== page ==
During the lockdown, people are noticing nature more than usual as Spring arrives with fresh growth, tree blossom, and wildflowers. The positive link between nature and wellbeing is increasingly recognised. People report feeling more peaceful and happier when they take the time to notice the natural world around them. When we connect with nature, we are also extending our attention and awareness outside ourselves, away from the limiting internal stress, anxiety or sadness, to the wide-open natural world in all its sensual wonder and beauty.
Humans have a broken relationship with nature, which accelerated with the emergence of industrialisation around three hundred years ago. As science developed and we experienced some of the possibilities of mastering nature, our once intimate connection became even more remote. This distorted relationship was not only a consequence of industrial economics. One hundred years earlier, thinkers like Frances Bacon and Rene Descartes placed man as above and separate from nature, and that then influenced later developments.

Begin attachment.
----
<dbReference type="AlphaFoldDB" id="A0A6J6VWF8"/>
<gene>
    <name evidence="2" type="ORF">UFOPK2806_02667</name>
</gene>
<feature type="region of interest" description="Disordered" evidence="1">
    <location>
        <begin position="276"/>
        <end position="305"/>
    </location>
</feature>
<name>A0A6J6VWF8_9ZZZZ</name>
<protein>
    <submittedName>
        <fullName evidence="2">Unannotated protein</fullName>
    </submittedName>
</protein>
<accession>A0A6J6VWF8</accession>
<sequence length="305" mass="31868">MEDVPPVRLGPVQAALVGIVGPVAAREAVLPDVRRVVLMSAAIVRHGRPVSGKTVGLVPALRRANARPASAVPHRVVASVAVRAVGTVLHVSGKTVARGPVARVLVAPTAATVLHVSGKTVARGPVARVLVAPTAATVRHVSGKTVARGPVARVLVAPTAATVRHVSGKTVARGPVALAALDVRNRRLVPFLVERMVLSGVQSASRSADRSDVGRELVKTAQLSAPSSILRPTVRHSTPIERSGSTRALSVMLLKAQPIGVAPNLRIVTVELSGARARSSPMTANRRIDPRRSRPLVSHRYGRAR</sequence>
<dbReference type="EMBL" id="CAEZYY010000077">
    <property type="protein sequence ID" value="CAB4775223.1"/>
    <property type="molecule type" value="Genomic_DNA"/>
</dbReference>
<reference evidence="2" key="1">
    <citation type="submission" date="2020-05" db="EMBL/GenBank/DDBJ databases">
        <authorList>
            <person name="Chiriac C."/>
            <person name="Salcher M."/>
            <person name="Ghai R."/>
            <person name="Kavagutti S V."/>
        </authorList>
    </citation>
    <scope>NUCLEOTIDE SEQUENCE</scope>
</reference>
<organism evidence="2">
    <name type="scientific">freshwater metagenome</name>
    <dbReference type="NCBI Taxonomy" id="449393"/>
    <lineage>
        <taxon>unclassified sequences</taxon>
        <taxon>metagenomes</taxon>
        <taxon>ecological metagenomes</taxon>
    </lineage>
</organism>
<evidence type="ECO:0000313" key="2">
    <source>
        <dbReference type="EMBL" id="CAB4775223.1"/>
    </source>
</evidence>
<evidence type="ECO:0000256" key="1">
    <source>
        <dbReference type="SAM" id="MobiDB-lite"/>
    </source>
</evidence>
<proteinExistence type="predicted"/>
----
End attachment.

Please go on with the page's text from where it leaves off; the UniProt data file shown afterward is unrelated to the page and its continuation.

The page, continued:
The current pandemic has thrown this relationship into the spotlight, as the most likely cause of Covid-19 as a human contagious disease appears to come from the industrial abuse of animals for human consumption. Although there may be fake news to the contrary, scientists are clear that Covid-19 is a natural phenomenon. Modern science tells us that our bodies are part of the same natural world that we have lost connection with. Like every other living organism on the planet, our bodies are the earth. Our bodies are energized and refreshed throughout our lives by the oxygen we breathe and the food we eat. Just about every one of the estimated 37 trillion cells in our body is replaced at some point from the raw materials of the food we eat every day. So, it’s no surprise that our long-term health depends on our diet.
So how can mindfulness help us to reconnect with nature to improve our health and well-being? Here are some suggestions: